4) Dominant groups encourage attacks and smears of scientists, greens and anti-coal protestors who recognise some of the problems and propose possible solutions. Climate change is called a socialist conspiracy. It is a theory dreamed up by China to weaken the West. It is said that people who recognise climate change as a problem, are elites who want to spread even greater costs onto ordinary people.
5) Governments play up the problems of renewable energies; they will not keep the lights on, they are intermittent, they are costly, they destroy the view, while they downplay they problems with fossil fuels such poisonous pollution, vulnerable to supply disruption, fall over if powerlines collapse, produce climate change, destroy the land they are taken from, and destroy the view. The coalition government frequently blames power failures on renewables, even when the coal power stations have collapsed, the storms have ripped down power cables, or the payment systems did not work as expected.
6) Living systems are complex, and multiply-interactive. It is fundamentally difficult to understand a living system completely. However, human knowledge systems often take themselves as definitive. These leads to radical simplification of problems, or even to the ignoring of fundamental parts of the problem. Thus supporters of the current system, who recognize problems, may assume they can be fixed by clean fossil fuels, or that the problem can be completely solved by replacing fossil fuels with renewable energies. Renewable energies are useful, and may solve a large number of problems, but they are not a complete solution, they do not solve the problems of over-fishing, deforestation, peak-phosphorous (and other parts of the so called ‘metabolic rift’ in which limited and essential nutrients are flushed into the sea where they are hard to recover), over-grazing and greenhouse emissions from industrial agriculture. The problem is that almost everything contemporary society engages in, in order to be productive seems irreparably destructive of ecologies.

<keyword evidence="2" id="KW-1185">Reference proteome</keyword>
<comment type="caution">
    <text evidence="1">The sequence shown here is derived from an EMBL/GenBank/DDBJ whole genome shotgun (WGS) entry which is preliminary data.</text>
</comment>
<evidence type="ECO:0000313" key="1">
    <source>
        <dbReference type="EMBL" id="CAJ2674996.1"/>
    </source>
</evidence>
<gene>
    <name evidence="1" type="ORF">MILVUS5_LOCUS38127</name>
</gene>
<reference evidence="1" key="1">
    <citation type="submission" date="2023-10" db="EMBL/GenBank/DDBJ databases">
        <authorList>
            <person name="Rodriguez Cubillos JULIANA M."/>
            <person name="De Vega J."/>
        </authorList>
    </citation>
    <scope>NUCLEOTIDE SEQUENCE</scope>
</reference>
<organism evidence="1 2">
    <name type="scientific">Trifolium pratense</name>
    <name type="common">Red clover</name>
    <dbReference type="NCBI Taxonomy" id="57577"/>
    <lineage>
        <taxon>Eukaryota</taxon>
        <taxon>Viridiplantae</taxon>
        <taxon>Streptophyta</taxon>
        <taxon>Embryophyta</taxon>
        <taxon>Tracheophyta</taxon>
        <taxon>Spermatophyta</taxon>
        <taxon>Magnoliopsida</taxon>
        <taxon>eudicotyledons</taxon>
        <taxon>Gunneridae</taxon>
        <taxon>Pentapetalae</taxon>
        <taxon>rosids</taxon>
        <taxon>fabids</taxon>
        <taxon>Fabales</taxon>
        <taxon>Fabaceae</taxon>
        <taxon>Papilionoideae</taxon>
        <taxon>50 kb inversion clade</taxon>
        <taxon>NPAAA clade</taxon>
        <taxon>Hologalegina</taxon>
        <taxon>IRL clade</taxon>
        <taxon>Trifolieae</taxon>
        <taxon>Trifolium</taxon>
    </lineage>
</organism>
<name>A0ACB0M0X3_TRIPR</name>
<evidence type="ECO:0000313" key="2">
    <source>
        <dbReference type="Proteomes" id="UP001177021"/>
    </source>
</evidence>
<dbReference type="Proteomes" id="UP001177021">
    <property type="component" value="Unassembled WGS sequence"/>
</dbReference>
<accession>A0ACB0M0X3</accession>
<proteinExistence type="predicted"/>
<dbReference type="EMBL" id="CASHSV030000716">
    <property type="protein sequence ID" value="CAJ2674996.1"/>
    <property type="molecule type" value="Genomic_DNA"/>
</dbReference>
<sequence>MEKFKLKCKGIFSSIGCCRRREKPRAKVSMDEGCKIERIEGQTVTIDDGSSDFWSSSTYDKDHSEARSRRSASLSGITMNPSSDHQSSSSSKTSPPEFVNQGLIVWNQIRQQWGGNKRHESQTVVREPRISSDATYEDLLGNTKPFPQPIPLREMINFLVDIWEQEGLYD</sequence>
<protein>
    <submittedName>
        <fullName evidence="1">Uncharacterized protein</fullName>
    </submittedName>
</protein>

7) Corporate media, tends to distract people by focusing on the lives of celebrities, on murders, imaginary worlds, local scandals, manufactured controversies and so on.
8) Dominant groups can actively blame the relatively powerless (refugees from wars and climate change, illegal immigrants, Muslims and ‘liberals/greenies’) for almost all problems. The Coalition and the Murdoch media blamed Greens for the bush fires, when the Greens do not have the policies claimed, do not have the power to implement them anyway, and fire clearances exceeded the targets set by the Coalition government. The suggestion is that without these people, we would have fewer problems. So they should be removed.